By Jim Schutze
By Rachel Watts
By Lauren Drewes Daniels
By Anna Merlan
By Lee Escobedo
The council unanimously passed resolution number 2006-099, "imploring and urging" the federal government to "address citizens' concerns about the negative impact our porous borders are having on our national security and on the quality of life..." Mayor Phelps said they would send it to every city in the state and encourage them to do the same.
Leaving immigration policy to the feds wasn't enough to satisfy O'Hare's supporters. Robin Bernier told the mayor that if he didn't choose to support the citizens of Farmers Branch instead of the "illegal aliens...we will consider a recall for the position of mayor, and I'm serious."
O'Hare told media and supporters he was having the city attorney draft a measure that would pass constitutional muster. So far, though, no formal ordinance has been proposed. O'Hare's bid to slash funding for the Funshine Program, the summer camp he said is certain to serve children who are here illegally, was defeated in mid-September when the council voted to pass the budget that included money for the program.
To Carlos Quintanilla, a LULAC member who lives in Dallas, this means victory. "I think it's tabled," he said of O'Hare's proposals in early October.
O'Hare insisted that wasn't the case. "I already have enough support in the town of Farmers Branch to pass these measures," he told me over the phone in mid-October. It's unclear whether his proposals have enough support on the council, but it's expected to discuss potential ordinances at its November 13 meeting.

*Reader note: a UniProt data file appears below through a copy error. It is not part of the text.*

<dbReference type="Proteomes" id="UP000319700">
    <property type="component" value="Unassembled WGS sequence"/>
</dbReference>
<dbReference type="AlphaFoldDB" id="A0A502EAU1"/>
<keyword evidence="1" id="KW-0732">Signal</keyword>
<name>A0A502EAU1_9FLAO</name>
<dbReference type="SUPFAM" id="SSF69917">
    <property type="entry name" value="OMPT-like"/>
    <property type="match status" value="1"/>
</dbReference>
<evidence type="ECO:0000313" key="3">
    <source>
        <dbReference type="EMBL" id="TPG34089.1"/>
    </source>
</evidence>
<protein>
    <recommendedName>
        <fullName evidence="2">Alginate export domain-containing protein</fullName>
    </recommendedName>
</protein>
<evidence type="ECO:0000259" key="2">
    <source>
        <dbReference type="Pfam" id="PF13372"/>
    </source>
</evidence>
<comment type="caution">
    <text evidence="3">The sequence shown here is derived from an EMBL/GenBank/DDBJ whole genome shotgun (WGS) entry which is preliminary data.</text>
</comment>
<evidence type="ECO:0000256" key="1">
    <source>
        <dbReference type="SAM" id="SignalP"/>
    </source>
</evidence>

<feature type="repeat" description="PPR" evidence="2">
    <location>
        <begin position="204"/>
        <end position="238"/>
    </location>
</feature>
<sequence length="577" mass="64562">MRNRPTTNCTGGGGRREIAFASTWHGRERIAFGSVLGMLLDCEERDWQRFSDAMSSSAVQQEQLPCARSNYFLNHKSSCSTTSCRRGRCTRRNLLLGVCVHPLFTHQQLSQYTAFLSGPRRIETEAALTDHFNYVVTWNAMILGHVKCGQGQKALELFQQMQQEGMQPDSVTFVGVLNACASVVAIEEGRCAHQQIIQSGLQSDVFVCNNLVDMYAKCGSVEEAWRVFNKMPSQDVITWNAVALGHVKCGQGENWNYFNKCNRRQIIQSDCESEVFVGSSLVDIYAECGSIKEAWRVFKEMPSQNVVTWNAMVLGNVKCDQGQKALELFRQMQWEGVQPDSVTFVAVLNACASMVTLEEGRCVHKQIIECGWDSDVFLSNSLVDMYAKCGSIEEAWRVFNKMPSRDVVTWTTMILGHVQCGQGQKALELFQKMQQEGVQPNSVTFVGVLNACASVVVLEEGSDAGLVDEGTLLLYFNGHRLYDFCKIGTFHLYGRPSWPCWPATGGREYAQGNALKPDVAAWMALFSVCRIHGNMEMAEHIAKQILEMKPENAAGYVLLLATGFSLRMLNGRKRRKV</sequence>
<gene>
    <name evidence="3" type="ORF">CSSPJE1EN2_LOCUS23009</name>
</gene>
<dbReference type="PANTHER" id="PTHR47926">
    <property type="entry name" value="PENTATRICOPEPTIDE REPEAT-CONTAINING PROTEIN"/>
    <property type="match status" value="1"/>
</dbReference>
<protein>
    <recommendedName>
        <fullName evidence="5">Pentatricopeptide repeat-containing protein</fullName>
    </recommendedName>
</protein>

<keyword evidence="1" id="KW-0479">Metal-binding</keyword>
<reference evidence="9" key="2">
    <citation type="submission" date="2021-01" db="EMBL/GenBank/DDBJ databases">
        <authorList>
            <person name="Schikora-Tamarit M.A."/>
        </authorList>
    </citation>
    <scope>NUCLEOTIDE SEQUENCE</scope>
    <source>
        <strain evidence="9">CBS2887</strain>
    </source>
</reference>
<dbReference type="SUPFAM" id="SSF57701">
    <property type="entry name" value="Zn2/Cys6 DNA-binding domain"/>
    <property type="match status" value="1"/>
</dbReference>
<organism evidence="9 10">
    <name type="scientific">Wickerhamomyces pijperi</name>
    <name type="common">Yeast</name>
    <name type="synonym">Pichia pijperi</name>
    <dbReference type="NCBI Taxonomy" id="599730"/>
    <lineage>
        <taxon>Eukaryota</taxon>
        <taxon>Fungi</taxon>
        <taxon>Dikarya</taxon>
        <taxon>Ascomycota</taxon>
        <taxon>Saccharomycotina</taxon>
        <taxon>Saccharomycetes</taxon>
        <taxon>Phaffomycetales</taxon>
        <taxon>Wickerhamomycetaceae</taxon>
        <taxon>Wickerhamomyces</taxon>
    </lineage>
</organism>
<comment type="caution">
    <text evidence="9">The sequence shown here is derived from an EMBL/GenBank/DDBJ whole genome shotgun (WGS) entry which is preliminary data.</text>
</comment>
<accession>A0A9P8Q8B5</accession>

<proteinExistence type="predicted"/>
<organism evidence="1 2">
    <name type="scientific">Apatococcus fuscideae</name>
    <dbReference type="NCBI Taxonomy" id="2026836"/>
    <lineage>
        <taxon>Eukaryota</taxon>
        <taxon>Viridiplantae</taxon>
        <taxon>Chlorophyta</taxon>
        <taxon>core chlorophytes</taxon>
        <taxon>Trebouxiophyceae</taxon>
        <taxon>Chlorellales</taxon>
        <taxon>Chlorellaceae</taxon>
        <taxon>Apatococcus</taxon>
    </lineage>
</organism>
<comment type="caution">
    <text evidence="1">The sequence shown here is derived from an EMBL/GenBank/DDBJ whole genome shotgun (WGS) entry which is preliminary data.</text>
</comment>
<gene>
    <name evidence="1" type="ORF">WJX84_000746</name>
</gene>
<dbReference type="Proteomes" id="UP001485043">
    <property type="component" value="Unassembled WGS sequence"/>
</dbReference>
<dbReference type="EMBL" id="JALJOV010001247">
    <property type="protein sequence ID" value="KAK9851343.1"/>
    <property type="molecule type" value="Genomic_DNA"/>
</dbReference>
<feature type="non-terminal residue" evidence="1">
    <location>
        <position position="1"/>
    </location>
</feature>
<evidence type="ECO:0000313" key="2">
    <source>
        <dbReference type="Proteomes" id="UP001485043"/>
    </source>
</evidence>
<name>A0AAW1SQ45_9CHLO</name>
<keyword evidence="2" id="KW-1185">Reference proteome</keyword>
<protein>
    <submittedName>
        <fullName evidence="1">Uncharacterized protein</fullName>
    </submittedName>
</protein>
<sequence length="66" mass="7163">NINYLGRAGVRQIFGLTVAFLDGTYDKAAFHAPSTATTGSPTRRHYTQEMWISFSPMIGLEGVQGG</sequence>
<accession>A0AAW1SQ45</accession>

When O'Hare approached her after the September 5 council meeting, they had a brief conversation about faith. He wanted her to know that he'd been misquoted in the press; when he said immigrants live like kings and queens, he said, he was referring to people in Jamaica. They argued about property taxes. A group had formed around them, and as they spoke O'Hare kept taking steps back. At one point, Elizabeth said, "Your behavior isn't very Christlike." He replied that there's nothing "ungodly about upholding the law—this has nothing to do with Christianity."
For Elizabeth, though, it has everything to do with Christianity. "We've become country-club Christians," she says. "It's easy to help people in Africa or Honduras, but what about the people in our own neighborhoods? We have to walk the talk." She shook her head and recalled a man who suggested illegal immigrants leave their citizen children in the United States. "How can you think it's OK to separate families like that? They're not like mice or monkeys."
In her living room, Elizabeth keeps a shrine to St. Joseph with a 3-foot statuette and a velvet-covered prayer kneeler below. She prays for God to use her for something, for anything, "for whatever needs to be done."